Library Hours

  • Monday – Thursday     9:00 am – 8:00 pm
  • Friday                              9:00 am – 6:00 pm
  • Saturday                         9:00 am – 2:00 pm
  • Sunday                            Closed

community

Waupaca Historical Society: Holly History and Genealogy Center

Waupaca annually attracts many historians, professional or amateur, who are seeking information about personal heritage, Native American history, Civil War events. The area’s rich and colorful history often can be found in documents at the Holly Center, 321 South Main Street. Local experts or the Center’s Executive Director, Tracy Behrendt, provide assistance as requested.

OPEN:

  • Wednesday through Friday 10am – 2 pm
  • and by appointment

Group Tours: by appointment (715) 256-9980

http://www.waupacahistoricalsociety.org/

Looking for a great gift? Purchase your "Safer at Home" Waupaca community cookbook today!

Cookbooks cost $10 each. The "Safer at Home" cookbook is a joint fundraiser for the Waupaca Historical Society and Waupaca Public Library featuring recipes, stories and photographs from this pandemic year. You can purchase a copy at the Waupaca Public Library, Waupaca Historical Society and other area businesses with cash or a check made out to the Waupaca Historical Society.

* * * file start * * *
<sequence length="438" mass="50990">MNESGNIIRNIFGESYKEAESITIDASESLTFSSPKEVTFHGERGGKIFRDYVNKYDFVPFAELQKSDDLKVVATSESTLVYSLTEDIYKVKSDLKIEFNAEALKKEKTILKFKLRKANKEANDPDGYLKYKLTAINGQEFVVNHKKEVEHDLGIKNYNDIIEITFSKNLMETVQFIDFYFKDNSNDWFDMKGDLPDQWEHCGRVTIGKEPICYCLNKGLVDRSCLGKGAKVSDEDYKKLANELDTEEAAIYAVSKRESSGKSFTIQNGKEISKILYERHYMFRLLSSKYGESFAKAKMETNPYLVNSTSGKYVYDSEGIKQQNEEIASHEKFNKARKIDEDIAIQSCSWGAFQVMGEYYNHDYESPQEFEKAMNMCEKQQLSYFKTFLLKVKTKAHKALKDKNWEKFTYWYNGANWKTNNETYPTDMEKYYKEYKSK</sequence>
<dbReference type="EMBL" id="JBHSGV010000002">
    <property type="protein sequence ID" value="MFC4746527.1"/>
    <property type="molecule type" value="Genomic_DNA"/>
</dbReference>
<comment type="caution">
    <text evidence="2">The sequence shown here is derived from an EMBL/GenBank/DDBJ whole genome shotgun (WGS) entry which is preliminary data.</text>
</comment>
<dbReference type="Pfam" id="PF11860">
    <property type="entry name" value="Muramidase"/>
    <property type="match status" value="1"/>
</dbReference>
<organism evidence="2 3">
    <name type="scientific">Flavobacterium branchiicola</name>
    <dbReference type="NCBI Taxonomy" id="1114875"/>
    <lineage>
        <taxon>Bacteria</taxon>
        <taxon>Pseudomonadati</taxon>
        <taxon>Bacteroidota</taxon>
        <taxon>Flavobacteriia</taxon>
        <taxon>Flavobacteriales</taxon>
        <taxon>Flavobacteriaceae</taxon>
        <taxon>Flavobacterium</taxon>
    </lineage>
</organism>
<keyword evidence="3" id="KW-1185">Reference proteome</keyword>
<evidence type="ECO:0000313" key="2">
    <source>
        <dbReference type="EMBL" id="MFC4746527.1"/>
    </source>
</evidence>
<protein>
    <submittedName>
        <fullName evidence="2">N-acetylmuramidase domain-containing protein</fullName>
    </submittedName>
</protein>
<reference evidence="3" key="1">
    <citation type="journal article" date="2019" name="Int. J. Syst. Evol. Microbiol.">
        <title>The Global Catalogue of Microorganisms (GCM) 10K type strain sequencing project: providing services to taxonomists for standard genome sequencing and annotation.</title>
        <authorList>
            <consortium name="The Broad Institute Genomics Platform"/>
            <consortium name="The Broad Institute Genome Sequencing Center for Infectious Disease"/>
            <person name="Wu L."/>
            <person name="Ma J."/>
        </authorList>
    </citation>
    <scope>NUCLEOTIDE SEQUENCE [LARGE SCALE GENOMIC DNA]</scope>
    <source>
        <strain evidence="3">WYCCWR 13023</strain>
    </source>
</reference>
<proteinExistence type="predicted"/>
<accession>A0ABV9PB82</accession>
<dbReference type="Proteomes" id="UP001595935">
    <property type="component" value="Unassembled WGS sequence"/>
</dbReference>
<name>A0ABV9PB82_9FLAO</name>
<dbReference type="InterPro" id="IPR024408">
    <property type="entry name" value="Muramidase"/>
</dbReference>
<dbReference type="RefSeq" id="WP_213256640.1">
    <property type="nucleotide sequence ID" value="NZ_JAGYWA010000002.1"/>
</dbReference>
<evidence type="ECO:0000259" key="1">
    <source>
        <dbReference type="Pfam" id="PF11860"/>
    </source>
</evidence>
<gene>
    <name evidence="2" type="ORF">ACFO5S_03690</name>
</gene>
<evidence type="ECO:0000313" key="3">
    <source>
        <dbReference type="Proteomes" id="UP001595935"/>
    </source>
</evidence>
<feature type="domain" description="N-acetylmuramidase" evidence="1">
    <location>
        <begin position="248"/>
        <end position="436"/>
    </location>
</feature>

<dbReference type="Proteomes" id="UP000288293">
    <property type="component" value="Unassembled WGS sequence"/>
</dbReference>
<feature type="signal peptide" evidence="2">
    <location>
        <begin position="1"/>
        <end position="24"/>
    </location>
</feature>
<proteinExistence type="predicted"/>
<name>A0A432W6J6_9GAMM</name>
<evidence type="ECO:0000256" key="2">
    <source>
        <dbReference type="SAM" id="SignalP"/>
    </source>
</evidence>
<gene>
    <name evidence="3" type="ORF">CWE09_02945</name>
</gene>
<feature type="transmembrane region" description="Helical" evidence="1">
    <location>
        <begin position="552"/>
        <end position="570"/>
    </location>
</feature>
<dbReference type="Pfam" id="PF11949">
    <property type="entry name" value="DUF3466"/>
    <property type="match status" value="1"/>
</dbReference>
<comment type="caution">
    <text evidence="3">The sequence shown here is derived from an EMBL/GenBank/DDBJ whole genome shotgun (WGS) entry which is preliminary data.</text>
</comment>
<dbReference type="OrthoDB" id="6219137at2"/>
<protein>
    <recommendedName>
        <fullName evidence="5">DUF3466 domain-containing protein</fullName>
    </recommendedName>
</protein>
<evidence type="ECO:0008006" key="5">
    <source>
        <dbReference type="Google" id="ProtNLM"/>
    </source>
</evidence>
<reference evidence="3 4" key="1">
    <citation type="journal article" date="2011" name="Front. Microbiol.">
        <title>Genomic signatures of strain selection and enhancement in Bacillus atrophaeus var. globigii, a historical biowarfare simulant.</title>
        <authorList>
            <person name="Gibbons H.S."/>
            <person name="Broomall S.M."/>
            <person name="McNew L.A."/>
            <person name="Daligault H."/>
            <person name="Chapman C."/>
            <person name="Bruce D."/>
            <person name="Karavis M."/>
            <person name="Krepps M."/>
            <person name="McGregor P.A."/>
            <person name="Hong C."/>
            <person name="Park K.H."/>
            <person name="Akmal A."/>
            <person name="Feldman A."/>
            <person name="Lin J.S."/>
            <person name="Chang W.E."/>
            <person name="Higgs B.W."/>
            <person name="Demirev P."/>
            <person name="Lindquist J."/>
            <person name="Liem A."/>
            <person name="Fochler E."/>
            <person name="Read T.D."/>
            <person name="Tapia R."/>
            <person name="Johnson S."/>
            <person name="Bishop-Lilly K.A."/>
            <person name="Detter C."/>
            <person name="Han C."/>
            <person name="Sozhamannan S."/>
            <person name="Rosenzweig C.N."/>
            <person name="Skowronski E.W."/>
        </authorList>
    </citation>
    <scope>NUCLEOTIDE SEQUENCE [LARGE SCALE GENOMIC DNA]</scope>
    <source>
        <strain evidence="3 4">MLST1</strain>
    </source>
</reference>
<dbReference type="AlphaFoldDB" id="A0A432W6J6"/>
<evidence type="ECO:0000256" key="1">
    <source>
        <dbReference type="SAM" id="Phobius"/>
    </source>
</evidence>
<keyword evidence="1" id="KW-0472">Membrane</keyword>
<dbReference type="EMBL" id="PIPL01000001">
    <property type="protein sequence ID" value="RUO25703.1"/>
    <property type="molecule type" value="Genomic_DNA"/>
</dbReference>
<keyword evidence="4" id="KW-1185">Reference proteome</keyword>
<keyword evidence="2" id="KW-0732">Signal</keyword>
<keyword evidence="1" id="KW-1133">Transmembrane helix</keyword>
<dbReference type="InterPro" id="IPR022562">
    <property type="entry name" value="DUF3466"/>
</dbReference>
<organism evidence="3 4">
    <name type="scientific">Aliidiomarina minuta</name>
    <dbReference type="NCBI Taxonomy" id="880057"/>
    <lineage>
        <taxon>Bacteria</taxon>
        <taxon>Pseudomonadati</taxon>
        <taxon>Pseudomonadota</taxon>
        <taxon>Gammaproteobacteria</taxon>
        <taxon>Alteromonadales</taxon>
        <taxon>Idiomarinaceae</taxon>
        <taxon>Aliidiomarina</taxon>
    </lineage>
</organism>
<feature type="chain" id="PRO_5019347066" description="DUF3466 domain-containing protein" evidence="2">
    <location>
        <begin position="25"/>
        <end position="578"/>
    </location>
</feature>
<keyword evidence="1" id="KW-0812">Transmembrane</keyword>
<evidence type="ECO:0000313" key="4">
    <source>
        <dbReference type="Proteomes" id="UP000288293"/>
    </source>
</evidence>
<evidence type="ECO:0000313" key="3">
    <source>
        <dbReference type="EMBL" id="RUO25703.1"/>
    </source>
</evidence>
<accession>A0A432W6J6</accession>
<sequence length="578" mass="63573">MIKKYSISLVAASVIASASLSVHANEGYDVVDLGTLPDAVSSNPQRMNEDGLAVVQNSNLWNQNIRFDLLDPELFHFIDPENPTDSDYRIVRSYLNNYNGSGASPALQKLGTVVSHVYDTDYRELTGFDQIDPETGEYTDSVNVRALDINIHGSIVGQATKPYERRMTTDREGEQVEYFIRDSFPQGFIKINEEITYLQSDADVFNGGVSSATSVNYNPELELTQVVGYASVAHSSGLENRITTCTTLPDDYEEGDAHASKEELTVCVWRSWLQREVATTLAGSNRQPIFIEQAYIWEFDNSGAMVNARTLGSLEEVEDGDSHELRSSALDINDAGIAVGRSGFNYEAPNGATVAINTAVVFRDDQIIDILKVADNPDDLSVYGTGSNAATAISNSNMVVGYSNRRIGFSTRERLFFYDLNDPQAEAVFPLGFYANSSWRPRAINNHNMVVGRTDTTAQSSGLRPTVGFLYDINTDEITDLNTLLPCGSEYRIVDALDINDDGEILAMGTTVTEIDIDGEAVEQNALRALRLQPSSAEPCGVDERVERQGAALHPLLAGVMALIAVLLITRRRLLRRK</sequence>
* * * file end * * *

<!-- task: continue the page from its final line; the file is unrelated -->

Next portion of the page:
Waupaca County History

A brief overview of Waupaca County history from Early History of Waupaca by Freeman Dana Dewey.

Waupaca County was officially established by an act of the legislature on February 17, 1851. Because it is located on the southern boundary of what was the great pine forest, the logging industry grew rapidly. The first sawmill was started in Mukwa in 1848 and that was soon followed by one in Weyauwega. Farming developed right on the heels of logging with the first field plowed in the town of Lind in 1849. Agriculture became an important part of the economy. In fact, the Waupaca County potato became well-known in the Chicago area for its excellent quality. Dairy farming also became an important part of Waupaca’s economy. The economic base of Waupaca County was later diversified with the introduction of manufacturing.

The county seat was first established in Mukwa, but it soon moved to its present location of Waupaca. The move to Waupaca was not without difficulty. There was a great deal of conflict between Weyauwega and Waupaca about which community should be the county seat. This question was voted on a number of times. The results of these votes was in question because people from Waupaca found out that people from Weyauwega were stuffing the ballot box. After hearing that, it didn’t take the people from Waupaca long to follow suit. Since they failed several times to get the county seat moved to Weyauwega, the residents of that town finally gave up. During the approximately five years it took to get the matter of the county seat settled, Waupaca County was divided into Eastern Waupaca County and Western Waupaca County. Each section had its own elected officials. The matter was finally decided by the Wisconsin Supreme Court, but even this took two tries to get the desired results because again people from Weyauwega tried to change the outcome. Even though the Supreme Court said that Waupaca should be the county seat, the lawyer from Weyauwega sent the Circuit Court judge a notice that he should hold court in Weyauwega, the judge sent the notice back to the lawyers and told them to go back to Madison and try the case again. This time the matter of the county seat was settled. It was Waupaca.